• Firefighters’ Suit Tossed Out After Being Forced To Participate In Gay Parade

    The Rhode Island Supreme Court unanimously threw out a lawsuit by two firefighters claiming that their religious rights were violated as a result of being forced to participate in a gay pride parade, LGBT Weekly reports.

    Firefighters Theodore Fabrizio and Stephen Deninno argued before the Rhode Island Supreme Court that the local fire department in Providence, Rhode Island, should have respected their religious freedom and allowed them to sit out the gay pride event.

    The case dates back all the way to 2001, when Fabrizio and Deninno were told by the fire department to take part in a gay pride parade by driving a truck. Since Fabrizio and Denino are Roman Catholic, they asked for a reassignment, as homosexuality is against their religious beliefs. They were immediately refused. And as a result of being forced to participate in the parade, the two firefighters stated that they were subjected to sexual harassment from both event-goers and fellow co-workers.

    After consultation, a lawsuit was filed in 2004 against the city’s mayor Buddy Cianci and fire chief James Rattigan. The entire case has taken 10 years to come to a close, but the weary firefighters haven’t come out with a victory.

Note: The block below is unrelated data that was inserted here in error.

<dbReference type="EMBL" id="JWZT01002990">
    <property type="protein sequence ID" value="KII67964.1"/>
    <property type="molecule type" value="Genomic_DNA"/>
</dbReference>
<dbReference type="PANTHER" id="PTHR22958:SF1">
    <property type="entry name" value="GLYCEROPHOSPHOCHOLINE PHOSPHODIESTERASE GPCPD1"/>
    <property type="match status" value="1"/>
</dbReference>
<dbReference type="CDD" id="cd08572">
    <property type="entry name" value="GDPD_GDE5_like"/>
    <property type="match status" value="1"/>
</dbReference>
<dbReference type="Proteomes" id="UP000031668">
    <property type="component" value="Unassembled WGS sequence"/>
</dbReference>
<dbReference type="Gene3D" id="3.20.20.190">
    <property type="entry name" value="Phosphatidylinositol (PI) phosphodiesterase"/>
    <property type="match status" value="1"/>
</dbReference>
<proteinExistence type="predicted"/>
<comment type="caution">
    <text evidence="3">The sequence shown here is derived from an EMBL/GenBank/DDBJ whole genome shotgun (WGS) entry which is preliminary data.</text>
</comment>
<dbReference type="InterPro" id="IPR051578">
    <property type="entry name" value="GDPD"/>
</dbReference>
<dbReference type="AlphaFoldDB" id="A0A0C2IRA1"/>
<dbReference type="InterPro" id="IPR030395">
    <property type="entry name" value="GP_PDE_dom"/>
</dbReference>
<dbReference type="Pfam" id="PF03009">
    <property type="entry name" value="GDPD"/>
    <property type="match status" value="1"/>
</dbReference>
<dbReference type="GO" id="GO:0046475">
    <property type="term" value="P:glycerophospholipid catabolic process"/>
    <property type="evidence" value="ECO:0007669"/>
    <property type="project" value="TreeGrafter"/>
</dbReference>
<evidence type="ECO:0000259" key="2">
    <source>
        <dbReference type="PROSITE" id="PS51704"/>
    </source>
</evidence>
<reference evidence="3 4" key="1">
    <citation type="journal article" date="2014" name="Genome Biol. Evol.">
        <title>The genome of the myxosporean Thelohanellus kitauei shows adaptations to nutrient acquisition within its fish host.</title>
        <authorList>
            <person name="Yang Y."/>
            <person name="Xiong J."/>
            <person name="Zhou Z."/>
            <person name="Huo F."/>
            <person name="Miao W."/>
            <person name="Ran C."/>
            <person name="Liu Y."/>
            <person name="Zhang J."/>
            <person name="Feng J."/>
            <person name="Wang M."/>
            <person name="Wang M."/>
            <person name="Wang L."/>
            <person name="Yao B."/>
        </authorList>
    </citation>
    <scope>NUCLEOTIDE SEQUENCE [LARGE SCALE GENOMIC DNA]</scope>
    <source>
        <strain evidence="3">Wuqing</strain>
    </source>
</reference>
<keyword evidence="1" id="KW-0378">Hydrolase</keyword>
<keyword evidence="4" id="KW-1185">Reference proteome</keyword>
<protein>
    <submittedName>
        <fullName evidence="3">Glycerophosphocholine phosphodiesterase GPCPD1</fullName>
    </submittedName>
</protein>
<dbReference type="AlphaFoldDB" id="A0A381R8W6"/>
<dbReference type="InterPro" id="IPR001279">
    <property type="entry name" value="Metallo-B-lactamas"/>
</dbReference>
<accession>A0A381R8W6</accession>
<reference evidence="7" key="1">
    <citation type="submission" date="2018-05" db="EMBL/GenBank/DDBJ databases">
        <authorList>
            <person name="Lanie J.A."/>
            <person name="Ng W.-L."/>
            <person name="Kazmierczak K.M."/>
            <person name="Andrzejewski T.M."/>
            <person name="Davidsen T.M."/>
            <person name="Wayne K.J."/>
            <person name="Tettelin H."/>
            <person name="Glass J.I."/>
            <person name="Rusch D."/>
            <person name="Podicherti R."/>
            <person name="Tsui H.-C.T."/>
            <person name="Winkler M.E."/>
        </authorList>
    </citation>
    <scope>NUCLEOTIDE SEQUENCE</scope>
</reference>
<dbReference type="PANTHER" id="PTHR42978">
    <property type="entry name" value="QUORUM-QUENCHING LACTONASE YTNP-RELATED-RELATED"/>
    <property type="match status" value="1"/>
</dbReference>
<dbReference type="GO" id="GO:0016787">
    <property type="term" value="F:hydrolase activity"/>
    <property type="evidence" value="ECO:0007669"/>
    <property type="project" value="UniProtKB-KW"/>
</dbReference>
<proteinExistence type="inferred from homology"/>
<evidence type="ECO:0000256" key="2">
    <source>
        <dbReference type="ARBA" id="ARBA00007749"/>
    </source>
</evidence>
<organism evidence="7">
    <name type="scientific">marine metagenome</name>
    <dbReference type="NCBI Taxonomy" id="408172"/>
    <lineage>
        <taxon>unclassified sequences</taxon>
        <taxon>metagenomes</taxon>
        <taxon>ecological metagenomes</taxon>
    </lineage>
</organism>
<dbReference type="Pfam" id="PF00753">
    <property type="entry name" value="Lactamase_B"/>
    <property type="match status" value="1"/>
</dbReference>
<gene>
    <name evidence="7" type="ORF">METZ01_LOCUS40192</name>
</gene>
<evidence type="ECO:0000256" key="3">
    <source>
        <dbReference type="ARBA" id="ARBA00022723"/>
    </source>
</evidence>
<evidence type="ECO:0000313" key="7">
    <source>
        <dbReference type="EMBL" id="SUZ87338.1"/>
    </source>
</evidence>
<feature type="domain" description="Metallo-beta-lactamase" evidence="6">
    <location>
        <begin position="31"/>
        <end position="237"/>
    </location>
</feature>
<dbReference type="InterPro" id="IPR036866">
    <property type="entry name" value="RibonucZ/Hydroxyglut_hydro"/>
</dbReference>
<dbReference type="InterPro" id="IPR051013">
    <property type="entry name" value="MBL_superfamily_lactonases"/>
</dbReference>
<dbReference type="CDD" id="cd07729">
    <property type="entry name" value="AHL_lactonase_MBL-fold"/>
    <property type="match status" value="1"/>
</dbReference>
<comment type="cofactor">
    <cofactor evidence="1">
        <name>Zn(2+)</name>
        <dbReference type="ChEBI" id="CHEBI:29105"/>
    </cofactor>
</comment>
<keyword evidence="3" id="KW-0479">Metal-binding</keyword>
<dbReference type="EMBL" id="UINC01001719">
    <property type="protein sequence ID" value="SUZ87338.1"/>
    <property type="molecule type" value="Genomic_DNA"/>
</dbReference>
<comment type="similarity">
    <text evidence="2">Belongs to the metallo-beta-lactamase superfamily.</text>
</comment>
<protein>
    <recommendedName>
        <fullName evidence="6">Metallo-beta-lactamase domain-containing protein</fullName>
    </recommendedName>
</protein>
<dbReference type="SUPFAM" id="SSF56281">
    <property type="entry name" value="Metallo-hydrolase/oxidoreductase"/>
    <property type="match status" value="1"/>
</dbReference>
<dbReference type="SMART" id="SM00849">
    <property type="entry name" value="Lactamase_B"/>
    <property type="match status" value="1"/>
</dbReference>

“The respondents’ appearance in the parade, solely as members of the Providence Fire Department, did not constitute a form of expression on their part. Rather, it was simply the accomplishing of a task assigned to an engine company of the Providence Fire Department,” Justice William Robinson wrote, delivering a unanimous ruling on behalf of all five members of the Rhode Island Supreme Court.

    Buddy Cianci was the first mayor of the city to serve as marshal for the local gay pride parade and has been heavily involved in gay rights activism in Rhode Island, having created the Office of Gay Liaison.

    “Our policy was to send a fire truck to any parade that made the request, if one was available and the truck’s participation did not compromise public safety,” said Cianci. “Why should the gay-pride parade be any different than the St. Patrick’s Day Parade, the Purim Parade, or any parade in Providence? It shouldn’t, and it wasn’t.”

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